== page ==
Ex-heavyweight contender Ron Lyle dies at 70
Former heavyweight contender Ron Lyle, who fought Muhammad Ali for the title in 1975 and later battled George Foreman, has died in Denver at age 70.
Lyle died Saturday from complications from a sudden stomach ailment, said Ron McKinney, a Salvation Army official in Denver. Details weren't immediately available.
McKinney, a family friend who hired Lyle to start the charity's boxing program in 2002, said Lyle retired from the program last December but continued to work out at the gym every day.
''I just saw him yesterday (Friday),'' McKinney said. ''You looked at him and he looked like he was ready to step into the ring. Shake hands with him, and it's like shaking a piece of steel.''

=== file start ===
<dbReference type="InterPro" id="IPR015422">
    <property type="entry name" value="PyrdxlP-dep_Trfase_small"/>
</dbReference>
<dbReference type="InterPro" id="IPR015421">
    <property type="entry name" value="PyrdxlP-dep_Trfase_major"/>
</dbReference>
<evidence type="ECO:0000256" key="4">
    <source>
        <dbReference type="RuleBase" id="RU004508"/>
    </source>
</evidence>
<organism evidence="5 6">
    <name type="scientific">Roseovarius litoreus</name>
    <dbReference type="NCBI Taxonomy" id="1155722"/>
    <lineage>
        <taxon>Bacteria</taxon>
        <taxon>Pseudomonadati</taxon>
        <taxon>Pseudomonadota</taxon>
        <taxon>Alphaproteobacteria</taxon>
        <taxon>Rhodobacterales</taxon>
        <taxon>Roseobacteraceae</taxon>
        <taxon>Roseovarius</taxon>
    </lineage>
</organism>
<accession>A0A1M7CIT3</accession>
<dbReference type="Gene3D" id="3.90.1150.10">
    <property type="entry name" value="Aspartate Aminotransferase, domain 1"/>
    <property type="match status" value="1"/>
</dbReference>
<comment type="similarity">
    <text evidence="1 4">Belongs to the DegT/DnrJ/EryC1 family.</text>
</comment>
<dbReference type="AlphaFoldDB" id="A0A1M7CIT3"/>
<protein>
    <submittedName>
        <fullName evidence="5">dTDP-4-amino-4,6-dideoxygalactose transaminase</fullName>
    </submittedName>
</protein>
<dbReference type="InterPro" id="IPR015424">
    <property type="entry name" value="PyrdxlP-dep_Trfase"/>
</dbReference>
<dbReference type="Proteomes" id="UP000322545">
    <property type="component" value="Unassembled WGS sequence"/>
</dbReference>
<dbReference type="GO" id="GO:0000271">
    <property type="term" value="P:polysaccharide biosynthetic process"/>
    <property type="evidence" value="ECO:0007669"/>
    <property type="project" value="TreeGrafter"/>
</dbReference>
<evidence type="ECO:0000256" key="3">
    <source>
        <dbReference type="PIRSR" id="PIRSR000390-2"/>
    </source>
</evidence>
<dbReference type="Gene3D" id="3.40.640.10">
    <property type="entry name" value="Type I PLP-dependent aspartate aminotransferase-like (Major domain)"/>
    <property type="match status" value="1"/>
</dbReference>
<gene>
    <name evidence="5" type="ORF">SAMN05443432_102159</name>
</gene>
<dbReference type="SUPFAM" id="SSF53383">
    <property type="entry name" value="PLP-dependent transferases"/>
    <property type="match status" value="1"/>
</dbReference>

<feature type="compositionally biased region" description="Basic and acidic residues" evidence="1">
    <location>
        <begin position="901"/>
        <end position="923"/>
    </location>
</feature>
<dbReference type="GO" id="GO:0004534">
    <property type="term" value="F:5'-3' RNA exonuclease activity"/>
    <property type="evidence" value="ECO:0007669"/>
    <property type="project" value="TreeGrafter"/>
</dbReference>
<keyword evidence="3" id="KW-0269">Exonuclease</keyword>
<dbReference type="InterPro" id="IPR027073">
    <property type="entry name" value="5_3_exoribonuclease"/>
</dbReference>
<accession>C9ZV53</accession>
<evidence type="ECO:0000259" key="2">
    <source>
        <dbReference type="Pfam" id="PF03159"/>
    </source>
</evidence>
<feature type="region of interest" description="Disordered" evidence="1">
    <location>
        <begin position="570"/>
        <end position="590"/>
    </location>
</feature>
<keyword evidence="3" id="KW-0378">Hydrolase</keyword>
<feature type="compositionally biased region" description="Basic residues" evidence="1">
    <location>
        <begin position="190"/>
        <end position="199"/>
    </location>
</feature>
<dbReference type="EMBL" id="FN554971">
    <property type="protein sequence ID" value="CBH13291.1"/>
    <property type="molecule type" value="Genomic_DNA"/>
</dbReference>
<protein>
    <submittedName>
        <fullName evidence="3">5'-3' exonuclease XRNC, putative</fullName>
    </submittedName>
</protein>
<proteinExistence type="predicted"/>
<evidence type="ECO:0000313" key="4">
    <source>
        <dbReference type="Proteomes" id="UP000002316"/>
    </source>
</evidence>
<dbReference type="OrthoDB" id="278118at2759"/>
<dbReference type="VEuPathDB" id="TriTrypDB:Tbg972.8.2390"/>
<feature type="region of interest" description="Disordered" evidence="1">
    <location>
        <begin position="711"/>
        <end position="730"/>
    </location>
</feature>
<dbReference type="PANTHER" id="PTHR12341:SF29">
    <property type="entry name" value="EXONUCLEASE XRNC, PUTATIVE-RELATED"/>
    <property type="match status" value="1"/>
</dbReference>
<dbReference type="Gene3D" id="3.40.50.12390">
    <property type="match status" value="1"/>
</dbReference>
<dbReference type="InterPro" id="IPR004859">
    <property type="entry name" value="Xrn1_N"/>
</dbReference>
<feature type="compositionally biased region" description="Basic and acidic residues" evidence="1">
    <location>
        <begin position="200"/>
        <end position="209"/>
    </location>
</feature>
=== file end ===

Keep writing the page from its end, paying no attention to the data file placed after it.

The gym, called Red Shield Cox-Lyle Boxing, would show replays of Lyle's fights every Friday night as inspiration for some of the program's 100 students, McKinney said.
Lyle lost to both Ali and Foreman in the mid-1970s.
After his career in boxing, Lyle lived in Las Vegas where he trained young boxers and worked as a security guard.
He made a brief comeback in 1995 at age 54 and hoped to fight Foreman again in a fight jokingly billed as ''Old and Older.'' Lyle hoped for a better result than the 1976 match in which he took a beating from Foreman. He also toyed with the idea of fighting Mike Tyson but neither fight materialized.